Identifying opportunities to improve cardiometabolic health in adults with spinal cord injury during specialist rehabilitation



Degree Name

Doctor of Philosophy


School of Medical, Indigenous and Health Sciences


The United Nations in coalition with the World Health Organization (WHO) envision to reduce non-communicable diseases (NCD) such as cardiovascular disease (CVD) by 25% by 2025. Individuals with spinal cord injury (SCI) are at greater risk of CVD than the general population necessitating care provision to minimise risk in this group, striving to achieve CVD risk reduction targets. Notably, the American Heart Association (AHA) recommend a public health strategy to improve cardiometabolic health, targeting dietary and lifestyle behaviours. Health promotion initiatives targeting risk minimisation for traditional risk factors such as obesity, high cholesterol, hypertension, sedentary lifestyle and unhealthy diets are available in community settings. However, there are limited hospital or health-care facility-based interventions to abate CVD risk, particularly in individuals with SCI.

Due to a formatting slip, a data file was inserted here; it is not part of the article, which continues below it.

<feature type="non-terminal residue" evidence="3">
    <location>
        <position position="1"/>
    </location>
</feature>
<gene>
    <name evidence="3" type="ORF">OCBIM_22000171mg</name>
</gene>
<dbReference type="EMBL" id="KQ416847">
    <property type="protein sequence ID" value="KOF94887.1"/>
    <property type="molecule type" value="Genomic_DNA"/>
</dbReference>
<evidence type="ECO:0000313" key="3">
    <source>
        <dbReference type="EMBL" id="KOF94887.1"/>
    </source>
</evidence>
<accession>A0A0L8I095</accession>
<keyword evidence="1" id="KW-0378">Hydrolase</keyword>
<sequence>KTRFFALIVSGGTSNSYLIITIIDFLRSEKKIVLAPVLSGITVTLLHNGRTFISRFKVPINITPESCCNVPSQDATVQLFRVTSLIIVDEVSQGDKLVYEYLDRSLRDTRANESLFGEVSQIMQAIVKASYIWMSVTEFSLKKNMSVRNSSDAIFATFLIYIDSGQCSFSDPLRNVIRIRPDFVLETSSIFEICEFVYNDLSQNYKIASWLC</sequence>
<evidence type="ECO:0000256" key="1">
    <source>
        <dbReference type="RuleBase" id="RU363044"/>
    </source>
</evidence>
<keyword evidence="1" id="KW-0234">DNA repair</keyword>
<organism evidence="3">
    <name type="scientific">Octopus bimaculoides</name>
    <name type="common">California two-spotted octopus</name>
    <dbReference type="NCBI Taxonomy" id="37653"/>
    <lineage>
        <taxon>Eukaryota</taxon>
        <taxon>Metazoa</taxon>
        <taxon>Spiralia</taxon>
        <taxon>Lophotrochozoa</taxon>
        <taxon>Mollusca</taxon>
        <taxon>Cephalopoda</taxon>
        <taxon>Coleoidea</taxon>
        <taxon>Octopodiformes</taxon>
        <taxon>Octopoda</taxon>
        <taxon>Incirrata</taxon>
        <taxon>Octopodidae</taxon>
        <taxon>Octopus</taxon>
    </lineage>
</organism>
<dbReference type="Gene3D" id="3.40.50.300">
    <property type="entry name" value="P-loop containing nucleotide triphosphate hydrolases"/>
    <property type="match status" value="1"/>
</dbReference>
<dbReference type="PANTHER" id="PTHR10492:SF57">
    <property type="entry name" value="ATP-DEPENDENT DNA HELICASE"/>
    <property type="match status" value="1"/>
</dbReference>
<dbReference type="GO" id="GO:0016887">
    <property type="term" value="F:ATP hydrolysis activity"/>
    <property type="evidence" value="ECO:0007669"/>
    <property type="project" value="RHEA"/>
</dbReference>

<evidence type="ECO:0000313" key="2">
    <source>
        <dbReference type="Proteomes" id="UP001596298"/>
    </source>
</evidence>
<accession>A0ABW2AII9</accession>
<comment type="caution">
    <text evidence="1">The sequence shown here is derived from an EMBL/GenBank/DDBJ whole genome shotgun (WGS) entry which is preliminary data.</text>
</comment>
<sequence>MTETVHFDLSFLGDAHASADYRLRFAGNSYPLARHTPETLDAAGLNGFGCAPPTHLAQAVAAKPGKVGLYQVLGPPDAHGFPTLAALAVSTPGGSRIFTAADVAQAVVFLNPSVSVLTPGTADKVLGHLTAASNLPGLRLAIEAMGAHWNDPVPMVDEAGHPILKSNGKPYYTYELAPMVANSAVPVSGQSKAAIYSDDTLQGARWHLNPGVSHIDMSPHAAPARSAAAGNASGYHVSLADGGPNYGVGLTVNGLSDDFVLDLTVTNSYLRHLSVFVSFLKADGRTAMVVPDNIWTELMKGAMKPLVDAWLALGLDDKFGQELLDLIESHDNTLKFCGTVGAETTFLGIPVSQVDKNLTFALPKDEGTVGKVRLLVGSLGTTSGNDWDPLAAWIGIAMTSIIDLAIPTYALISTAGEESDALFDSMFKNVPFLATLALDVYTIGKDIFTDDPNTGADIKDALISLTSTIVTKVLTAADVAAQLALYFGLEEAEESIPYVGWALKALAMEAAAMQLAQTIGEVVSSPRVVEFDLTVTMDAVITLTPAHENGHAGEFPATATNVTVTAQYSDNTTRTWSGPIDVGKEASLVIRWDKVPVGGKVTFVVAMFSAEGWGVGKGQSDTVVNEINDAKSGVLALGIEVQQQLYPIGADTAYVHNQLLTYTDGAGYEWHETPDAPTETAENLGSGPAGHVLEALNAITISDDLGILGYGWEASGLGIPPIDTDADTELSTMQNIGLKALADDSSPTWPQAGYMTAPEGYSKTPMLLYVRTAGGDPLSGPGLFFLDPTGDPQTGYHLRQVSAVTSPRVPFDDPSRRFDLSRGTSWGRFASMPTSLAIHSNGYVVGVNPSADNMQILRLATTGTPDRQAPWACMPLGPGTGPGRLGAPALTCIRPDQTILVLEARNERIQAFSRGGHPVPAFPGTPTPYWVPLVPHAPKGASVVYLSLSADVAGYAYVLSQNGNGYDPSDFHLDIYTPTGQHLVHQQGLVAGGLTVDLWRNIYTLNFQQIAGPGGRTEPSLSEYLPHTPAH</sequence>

This PhD therefore sought to explore and evaluate the CVD risk profile, dietary knowledge and practices of individuals with SCI in specialist rehabilitation to inform development of a targeted nutrition intervention for promoting cardiometabolic health. Thereby, this PhD aimed to substantiate evidence to support the recommendations for a health promoting dietary pattern as a preventative care strategy in rehabilitation.

FoR codes (2020)

3209 Neurosciences, 3210 Nutrition and dietetics, 4201 Allied health and rehabilitation science

This thesis is unavailable until Friday, September 13, 2024



Unless otherwise indicated, the views expressed in this thesis are those of the author and do not necessarily represent the views of the University of Wollongong.